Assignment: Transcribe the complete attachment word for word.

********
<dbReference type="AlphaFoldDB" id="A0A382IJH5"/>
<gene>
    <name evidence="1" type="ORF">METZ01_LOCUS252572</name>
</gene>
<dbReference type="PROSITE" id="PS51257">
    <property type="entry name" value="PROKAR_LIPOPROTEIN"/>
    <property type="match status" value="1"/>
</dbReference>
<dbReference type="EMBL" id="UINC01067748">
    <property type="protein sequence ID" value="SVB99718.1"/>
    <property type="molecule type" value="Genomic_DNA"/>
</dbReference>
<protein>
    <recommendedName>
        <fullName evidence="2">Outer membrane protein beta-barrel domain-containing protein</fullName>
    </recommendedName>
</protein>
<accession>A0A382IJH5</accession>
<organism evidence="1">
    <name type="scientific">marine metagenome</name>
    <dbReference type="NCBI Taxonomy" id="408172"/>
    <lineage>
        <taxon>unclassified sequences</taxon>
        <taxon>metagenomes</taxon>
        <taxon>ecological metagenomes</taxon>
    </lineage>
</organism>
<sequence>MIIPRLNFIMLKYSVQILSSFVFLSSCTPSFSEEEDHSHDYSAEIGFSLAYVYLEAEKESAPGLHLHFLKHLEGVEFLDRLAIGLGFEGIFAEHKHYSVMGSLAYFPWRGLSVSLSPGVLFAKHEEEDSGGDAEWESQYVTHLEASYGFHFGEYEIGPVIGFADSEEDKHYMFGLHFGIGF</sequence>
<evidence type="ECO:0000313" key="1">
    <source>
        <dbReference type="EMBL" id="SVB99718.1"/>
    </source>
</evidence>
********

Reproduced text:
<dbReference type="AlphaFoldDB" id="A0A382IJH5"/>
<gene>
    <name evidence="1" type="ORF">METZ01_LOCUS252572</name>
</gene>
<dbReference type="PROSITE" id="PS51257">
    <property type="entry name" value="PROKAR_LIPOPROTEIN"/>
    <property type="match status" value="1"/>
</dbReference>
<dbReference type="EMBL" id="UINC01067748">
    <property type="protein sequence ID" value="SVB99718.1"/>
    <property type="molecule type" value="Genomic_DNA"/>
</dbReference>
<protein>
    <recommendedName>
        <fullName evidence="2">Outer membrane protein beta-barrel domain-containing protein</fullName>
    </recommendedName>
</protein>
<accession>A0A382IJH5</accession>
<organism evidence="1">
    <name type="scientific">marine metagenome</name>
    <dbReference type="NCBI Taxonomy" id="408172"/>
    <lineage>
        <taxon>unclassified sequences</taxon>
        <taxon>metagenomes</taxon>
        <taxon>ecological metagenomes</taxon>
    </lineage>
</organism>
<sequence>MIIPRLNFIMLKYSVQILSSFVFLSSCTPSFSEEEDHSHDYSAEIGFSLAYVYLEAEKESAPGLHLHFLKHLEGVEFLDRLAIGLGFEGIFAEHKHYSVMGSLAYFPWRGLSVSLSPGVLFAKHEEEDSGGDAEWESQYVTHLEASYGFHFGEYEIGPVIGFADSEEDKHYMFGLHFGIGF</sequence>
<evidence type="ECO:0000313" key="1">
    <source>
        <dbReference type="EMBL" id="SVB99718.1"/>
    </source>
</evidence>